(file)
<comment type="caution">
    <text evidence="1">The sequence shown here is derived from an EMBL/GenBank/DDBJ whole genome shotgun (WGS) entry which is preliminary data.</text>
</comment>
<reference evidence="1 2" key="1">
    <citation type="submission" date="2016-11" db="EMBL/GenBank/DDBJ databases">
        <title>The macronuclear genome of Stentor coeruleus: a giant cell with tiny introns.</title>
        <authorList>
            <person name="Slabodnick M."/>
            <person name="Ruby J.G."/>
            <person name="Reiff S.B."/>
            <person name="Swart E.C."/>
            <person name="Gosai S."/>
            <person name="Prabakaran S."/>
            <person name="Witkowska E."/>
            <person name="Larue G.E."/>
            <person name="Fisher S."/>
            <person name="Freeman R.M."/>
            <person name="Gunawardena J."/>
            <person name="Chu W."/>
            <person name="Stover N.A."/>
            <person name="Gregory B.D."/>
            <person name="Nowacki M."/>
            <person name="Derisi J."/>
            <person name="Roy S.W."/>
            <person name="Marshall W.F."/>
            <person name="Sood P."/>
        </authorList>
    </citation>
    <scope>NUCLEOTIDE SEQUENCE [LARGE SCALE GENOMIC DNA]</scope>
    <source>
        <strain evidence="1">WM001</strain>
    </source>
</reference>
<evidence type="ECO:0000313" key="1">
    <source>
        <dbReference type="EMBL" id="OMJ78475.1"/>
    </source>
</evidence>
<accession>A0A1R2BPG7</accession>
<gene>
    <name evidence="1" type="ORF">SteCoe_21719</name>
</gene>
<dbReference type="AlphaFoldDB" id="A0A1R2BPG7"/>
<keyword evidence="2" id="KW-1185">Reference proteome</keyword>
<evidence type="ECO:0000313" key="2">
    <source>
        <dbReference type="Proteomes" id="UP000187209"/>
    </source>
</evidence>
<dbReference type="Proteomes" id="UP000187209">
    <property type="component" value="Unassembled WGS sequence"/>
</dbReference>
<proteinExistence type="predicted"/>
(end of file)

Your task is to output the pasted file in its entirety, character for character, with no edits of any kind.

<comment type="caution">
    <text evidence="1">The sequence shown here is derived from an EMBL/GenBank/DDBJ whole genome shotgun (WGS) entry which is preliminary data.</text>
</comment>
<reference evidence="1 2" key="1">
    <citation type="submission" date="2016-11" db="EMBL/GenBank/DDBJ databases">
        <title>The macronuclear genome of Stentor coeruleus: a giant cell with tiny introns.</title>
        <authorList>
            <person name="Slabodnick M."/>
            <person name="Ruby J.G."/>
            <person name="Reiff S.B."/>
            <person name="Swart E.C."/>
            <person name="Gosai S."/>
            <person name="Prabakaran S."/>
            <person name="Witkowska E."/>
            <person name="Larue G.E."/>
            <person name="Fisher S."/>
            <person name="Freeman R.M."/>
            <person name="Gunawardena J."/>
            <person name="Chu W."/>
            <person name="Stover N.A."/>
            <person name="Gregory B.D."/>
            <person name="Nowacki M."/>
            <person name="Derisi J."/>
            <person name="Roy S.W."/>
            <person name="Marshall W.F."/>
            <person name="Sood P."/>
        </authorList>
    </citation>
    <scope>NUCLEOTIDE SEQUENCE [LARGE SCALE GENOMIC DNA]</scope>
    <source>
        <strain evidence="1">WM001</strain>
    </source>
</reference>
<evidence type="ECO:0000313" key="1">
    <source>
        <dbReference type="EMBL" id="OMJ78475.1"/>
    </source>
</evidence>
<accession>A0A1R2BPG7</accession>
<gene>
    <name evidence="1" type="ORF">SteCoe_21719</name>
</gene>
<dbReference type="AlphaFoldDB" id="A0A1R2BPG7"/>
<keyword evidence="2" id="KW-1185">Reference proteome</keyword>
<evidence type="ECO:0000313" key="2">
    <source>
        <dbReference type="Proteomes" id="UP000187209"/>
    </source>
</evidence>
<dbReference type="Proteomes" id="UP000187209">
    <property type="component" value="Unassembled WGS sequence"/>
</dbReference>
<proteinExistence type="predicted"/>